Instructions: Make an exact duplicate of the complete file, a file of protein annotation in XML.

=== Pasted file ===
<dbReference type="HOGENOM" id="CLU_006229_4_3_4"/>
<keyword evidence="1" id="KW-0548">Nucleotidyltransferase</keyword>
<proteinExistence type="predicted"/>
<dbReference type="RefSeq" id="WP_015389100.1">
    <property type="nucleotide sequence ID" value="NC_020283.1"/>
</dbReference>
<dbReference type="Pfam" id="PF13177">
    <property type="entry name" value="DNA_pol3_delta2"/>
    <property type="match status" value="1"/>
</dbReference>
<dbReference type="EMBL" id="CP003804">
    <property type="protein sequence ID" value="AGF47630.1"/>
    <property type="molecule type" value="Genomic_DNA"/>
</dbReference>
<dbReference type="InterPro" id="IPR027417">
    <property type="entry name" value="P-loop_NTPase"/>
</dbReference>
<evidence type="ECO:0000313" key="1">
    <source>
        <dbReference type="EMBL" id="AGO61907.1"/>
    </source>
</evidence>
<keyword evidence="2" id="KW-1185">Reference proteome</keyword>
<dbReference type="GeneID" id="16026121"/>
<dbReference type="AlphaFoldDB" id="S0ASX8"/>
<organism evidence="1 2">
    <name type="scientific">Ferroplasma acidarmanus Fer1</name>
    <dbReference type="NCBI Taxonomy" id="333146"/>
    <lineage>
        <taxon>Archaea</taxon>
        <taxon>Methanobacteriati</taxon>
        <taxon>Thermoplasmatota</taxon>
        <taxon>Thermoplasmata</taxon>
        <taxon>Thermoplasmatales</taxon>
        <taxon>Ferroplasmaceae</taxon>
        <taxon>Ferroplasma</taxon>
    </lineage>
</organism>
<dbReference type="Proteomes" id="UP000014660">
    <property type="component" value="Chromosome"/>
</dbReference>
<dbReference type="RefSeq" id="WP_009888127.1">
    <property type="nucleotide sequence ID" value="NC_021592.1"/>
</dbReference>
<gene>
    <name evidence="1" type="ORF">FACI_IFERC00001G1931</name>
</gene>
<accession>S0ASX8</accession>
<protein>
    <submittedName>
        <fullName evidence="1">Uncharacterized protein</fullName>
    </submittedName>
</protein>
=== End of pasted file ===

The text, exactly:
<dbReference type="HOGENOM" id="CLU_006229_4_3_4"/>
<keyword evidence="1" id="KW-0548">Nucleotidyltransferase</keyword>
<proteinExistence type="predicted"/>
<dbReference type="RefSeq" id="WP_015389100.1">
    <property type="nucleotide sequence ID" value="NC_020283.1"/>
</dbReference>
<dbReference type="Pfam" id="PF13177">
    <property type="entry name" value="DNA_pol3_delta2"/>
    <property type="match status" value="1"/>
</dbReference>
<dbReference type="EMBL" id="CP003804">
    <property type="protein sequence ID" value="AGF47630.1"/>
    <property type="molecule type" value="Genomic_DNA"/>
</dbReference>
<dbReference type="InterPro" id="IPR027417">
    <property type="entry name" value="P-loop_NTPase"/>
</dbReference>
<evidence type="ECO:0000313" key="1">
    <source>
        <dbReference type="EMBL" id="AGO61907.1"/>
    </source>
</evidence>
<keyword evidence="2" id="KW-1185">Reference proteome</keyword>
<dbReference type="GeneID" id="16026121"/>
<dbReference type="AlphaFoldDB" id="S0ASX8"/>
<organism evidence="1 2">
    <name type="scientific">Ferroplasma acidarmanus Fer1</name>
    <dbReference type="NCBI Taxonomy" id="333146"/>
    <lineage>
        <taxon>Archaea</taxon>
        <taxon>Methanobacteriati</taxon>
        <taxon>Thermoplasmatota</taxon>
        <taxon>Thermoplasmata</taxon>
        <taxon>Thermoplasmatales</taxon>
        <taxon>Ferroplasmaceae</taxon>
        <taxon>Ferroplasma</taxon>
    </lineage>
</organism>
<dbReference type="Proteomes" id="UP000014660">
    <property type="component" value="Chromosome"/>
</dbReference>
<dbReference type="RefSeq" id="WP_009888127.1">
    <property type="nucleotide sequence ID" value="NC_021592.1"/>
</dbReference>
<gene>
    <name evidence="1" type="ORF">FACI_IFERC00001G1931</name>
</gene>
<accession>S0ASX8</accession>
<protein>
    <submittedName>
        <fullName evidence="1">Uncharacterized protein</fullName>
    </submittedName>
</protein>